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4 Positions to NOT Put Your Child In

By Natalie Berthold

These days, it seems most parents shy away from their main role, which is, well, to parent. It is invaluable to the child to know that you are in control, you are the leader, and you set the boundaries. Of course, there is a fine line and this does not have to come with corporal punishment or any of the other fear-based tactics used in history, but it does mean you need to step into your authority.

There are four main roles or positions that can sneak up on us if we are not careful, that we can put or allow our children to take on. These roles can be detrimental to our child's emotional development and can even limit their ability to build and maintain healthy relationships later in life. Unfortunately, I see these role-reversals all too often in my personal and professional life and it is important for us to recognize them early on and put these responsibilities in the right place.

Children naturally want to please us. They adore us and will do anything for us--they are, after all, indebted to us for giving them life. Additionally, their survival depends on your well being, so selfishly, they will do whatever it takes to keep you emotionally and physically healthy--even if it means volunteering for or agreeing to these unhealthy roles.

Here are 4 positions that you should never put your children in:

1. Your Partner. Now, I'm not referring to a physically incestuous relationship (which is obviously inappropriate), but so many parents overlook the fact that a type of emotionally incestuous relationship is happening. When a mother or father has a spouse who is not present physically or emotionally, it is not uncommon for them to turn to their children for that support. Boys often feel the pressure to become a man before they are ready and girls become the woman before they are ready, fulfilling responsibilities and roles that a partner would, such as housework, protection, guidance, etc. Make sure if you have an absentee partner, that you are not tempted to either put, or allow, your children to fill that place. Please affirm to yourself and your child "You're not my partner, you are only my child" and act accordingly.
2. Your Therapist. I see this all of the time. A mom or dad is feeling stressed, tired, vulnerable, or physically ill and turns to their children. Frequently, a child goes up to her mother and pats her on the back and says, "are you ok mommy" and mom turns to her child and tells her all of her woes. Additionally, I have clients who tell their children all about their marital, sexual, health and financial problems and even ask for advice. This is a huge no-no. It is not your child's job to console, nor counsel you. Please affirm to yourself and your child "You're not my partner, you are only my child" and act accordingly.
3. Your 'Gal Pal' or BBF. This is WAY too common between mother and daughter these days. The daughter is always along for the mani/pedis, the shopping trips, the girlfriend brunches, etc. I often hear women and teens say "my mom is my best friend". This sounds warm and fuzzy,and is certainly okay from time to time, but in excess, it really creates an 'equal' dynamic which can limit the ability to parent and set appropriate boundaries when necessary. The child has enough friends and so do you. Please affirm to yourself and your child "You're not my "bestie", you are only my child" and act accordingly.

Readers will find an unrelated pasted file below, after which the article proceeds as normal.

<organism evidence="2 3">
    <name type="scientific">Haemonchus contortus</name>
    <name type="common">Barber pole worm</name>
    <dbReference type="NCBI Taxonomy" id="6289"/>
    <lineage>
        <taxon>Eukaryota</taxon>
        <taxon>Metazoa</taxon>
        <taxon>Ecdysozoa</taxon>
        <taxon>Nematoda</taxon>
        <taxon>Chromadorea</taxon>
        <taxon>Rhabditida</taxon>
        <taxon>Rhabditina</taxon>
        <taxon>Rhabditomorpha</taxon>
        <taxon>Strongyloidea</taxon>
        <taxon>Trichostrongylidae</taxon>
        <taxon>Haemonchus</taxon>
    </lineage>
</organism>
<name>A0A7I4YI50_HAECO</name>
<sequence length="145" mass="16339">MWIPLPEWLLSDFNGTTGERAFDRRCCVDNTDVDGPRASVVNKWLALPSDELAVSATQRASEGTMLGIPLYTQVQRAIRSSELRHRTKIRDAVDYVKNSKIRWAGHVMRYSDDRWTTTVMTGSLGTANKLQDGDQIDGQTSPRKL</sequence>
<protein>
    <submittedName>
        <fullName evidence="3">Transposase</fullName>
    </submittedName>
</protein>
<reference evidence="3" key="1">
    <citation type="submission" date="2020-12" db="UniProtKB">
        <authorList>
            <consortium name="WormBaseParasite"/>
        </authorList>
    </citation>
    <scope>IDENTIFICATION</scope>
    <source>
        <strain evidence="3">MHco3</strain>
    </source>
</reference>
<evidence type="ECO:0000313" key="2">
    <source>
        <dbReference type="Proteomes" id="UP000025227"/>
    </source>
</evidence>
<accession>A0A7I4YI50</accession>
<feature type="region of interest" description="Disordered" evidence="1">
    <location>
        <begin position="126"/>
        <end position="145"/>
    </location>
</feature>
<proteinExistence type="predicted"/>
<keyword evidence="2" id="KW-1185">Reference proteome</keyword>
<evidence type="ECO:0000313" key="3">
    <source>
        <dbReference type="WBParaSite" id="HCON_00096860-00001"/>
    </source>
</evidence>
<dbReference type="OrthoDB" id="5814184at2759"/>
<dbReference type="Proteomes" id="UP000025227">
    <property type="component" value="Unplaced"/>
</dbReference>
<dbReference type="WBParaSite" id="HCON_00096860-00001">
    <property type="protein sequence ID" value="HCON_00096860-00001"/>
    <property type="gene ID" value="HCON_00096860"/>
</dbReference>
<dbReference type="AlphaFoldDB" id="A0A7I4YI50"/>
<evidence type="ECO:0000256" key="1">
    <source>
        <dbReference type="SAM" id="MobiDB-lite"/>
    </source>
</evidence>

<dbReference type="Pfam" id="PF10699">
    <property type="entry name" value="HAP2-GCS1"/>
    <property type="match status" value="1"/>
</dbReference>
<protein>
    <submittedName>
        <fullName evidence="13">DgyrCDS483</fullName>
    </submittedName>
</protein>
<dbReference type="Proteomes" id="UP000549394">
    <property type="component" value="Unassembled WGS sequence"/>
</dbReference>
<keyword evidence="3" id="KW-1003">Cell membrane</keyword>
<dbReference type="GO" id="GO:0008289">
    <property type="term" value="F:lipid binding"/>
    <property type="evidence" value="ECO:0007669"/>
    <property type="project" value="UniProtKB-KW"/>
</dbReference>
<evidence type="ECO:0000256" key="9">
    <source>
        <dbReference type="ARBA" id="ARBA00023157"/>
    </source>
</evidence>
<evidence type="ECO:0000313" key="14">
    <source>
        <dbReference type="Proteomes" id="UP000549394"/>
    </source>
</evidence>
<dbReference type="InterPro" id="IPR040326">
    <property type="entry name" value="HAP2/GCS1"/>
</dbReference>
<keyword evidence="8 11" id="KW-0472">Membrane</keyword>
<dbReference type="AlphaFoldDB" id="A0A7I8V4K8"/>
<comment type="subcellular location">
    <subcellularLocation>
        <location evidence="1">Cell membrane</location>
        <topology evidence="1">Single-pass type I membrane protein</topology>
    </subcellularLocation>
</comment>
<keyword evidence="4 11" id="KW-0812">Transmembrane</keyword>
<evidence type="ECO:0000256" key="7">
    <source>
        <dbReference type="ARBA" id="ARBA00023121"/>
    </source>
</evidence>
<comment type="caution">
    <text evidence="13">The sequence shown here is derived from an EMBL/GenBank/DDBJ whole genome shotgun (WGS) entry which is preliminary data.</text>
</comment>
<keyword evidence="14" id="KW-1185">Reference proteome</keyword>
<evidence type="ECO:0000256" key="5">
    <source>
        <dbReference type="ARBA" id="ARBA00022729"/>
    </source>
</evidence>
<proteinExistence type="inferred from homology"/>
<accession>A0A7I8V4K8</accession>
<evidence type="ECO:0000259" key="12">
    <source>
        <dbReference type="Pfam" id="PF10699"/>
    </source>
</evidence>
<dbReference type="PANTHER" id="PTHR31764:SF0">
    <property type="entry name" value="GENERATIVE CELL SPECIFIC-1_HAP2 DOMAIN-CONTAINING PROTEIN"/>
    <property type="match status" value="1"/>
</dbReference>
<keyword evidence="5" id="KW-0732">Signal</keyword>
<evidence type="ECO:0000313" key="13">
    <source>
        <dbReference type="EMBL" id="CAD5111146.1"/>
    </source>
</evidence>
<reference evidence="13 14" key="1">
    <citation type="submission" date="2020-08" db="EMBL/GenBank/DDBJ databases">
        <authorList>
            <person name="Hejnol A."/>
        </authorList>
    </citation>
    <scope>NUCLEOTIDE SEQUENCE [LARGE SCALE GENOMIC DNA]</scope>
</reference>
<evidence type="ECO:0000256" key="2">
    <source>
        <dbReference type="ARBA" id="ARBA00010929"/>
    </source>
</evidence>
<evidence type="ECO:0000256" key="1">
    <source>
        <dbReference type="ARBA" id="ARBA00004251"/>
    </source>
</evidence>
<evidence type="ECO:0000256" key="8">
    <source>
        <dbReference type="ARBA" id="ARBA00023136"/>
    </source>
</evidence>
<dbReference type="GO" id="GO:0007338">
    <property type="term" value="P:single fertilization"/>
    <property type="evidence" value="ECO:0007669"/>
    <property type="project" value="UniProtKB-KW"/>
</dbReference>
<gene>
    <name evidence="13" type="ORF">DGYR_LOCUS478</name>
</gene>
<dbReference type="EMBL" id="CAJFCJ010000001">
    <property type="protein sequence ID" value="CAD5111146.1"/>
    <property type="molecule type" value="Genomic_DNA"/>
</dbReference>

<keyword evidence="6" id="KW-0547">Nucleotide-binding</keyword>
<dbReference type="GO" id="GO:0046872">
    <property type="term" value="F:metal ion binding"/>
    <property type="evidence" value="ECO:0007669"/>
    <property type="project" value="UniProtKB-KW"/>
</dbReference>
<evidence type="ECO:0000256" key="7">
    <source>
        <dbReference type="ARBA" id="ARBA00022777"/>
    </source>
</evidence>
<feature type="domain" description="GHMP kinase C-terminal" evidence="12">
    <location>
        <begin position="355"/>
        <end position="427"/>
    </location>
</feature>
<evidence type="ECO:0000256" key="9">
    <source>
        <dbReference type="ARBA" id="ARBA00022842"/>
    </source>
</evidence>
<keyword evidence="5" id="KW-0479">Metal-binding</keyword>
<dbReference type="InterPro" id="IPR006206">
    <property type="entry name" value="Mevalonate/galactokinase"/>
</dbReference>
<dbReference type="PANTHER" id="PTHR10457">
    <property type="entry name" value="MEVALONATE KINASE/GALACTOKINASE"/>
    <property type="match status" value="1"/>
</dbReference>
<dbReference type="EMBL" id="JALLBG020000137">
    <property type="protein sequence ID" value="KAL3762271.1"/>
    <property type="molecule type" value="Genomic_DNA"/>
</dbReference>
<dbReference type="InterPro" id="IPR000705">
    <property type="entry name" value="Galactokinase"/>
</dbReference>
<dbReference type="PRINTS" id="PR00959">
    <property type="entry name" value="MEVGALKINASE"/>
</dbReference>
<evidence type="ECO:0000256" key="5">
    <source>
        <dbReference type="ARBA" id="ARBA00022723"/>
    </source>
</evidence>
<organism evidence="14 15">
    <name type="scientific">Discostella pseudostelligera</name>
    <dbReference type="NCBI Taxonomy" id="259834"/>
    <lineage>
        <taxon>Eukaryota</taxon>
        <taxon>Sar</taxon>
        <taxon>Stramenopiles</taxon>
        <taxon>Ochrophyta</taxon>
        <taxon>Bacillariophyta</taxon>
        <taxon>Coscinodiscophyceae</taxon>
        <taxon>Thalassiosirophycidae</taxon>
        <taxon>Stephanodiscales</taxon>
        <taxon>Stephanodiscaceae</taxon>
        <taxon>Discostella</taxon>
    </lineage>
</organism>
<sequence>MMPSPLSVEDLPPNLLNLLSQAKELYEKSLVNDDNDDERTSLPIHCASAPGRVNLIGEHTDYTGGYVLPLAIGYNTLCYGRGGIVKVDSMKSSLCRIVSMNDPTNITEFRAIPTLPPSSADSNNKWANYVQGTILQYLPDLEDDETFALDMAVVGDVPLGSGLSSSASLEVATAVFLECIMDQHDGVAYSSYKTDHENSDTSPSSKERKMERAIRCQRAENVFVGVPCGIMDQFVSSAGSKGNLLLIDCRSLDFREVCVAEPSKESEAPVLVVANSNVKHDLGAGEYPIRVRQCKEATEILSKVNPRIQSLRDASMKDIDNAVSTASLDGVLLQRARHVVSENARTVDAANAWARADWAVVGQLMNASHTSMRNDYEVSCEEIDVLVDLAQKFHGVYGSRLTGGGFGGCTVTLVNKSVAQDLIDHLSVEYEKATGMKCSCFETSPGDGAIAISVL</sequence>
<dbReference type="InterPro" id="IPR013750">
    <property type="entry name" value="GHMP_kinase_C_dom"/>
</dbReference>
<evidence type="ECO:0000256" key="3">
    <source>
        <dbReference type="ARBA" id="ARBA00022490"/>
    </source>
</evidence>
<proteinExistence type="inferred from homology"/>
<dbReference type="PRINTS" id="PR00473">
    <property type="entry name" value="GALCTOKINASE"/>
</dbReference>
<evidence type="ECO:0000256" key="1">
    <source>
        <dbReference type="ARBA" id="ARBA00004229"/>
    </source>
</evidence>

4. Your Parent. This is a HUGE one and unfortunately, quite prevalent. Most of us didn't get all of the care and TLC we needed from our mother and father, but this does not give us license to turn toward our children and expect them to take care of us. This can manifest in many ways such as asking our children for money, or emotional and physical support. Again, this most definitely is not their job. It is YOUR job. Please affirm to yourself and your child "You're not my parent, you are only my child" and act accordingly. Parenting is tough and so is life from time to time.

It is really important that we take an honest assessment of our relationship with our children and make sure that they are NOT taking on the role of our spouse, therapist, buddy, or parent. If you think about your own relationship with your parent, you may find you have a similar pattern with them.

It is time to break that pattern and allow your child to be just your child. Seek out help from therapists, friends, partners, support groups, chat rooms or meet-up groups, etc. if you need extra help and nurturing, but don't lean on your children. In addition, your strongest, most life-affirming role is to be a parent...don't rob yourself of that gift! 

Natalie Berthold uses a variety of modalities, particularly Family Constellation Therapy, to get to the root of the issue. Natalie works in a loving and compassionate way to efficiently and effectively disentangle patterns that have been passed down trans-generationally, and restore the natural order of love, allowing the individual to finally be free from lifelong limitations. Natalie works with all issues, but specializes in disordered eating and limitations with health, career and finances and relationships. When not working, Natalie is most likely found frolicking in the park with her two adorable rescue mutts, Argos and Athena. She is also excitedly awaiting her first child, coming this spring! Permission granted for use on
Tags: Behavior, Motherhood-Fatherhood, Parenting, Personal Responsibility, Teens
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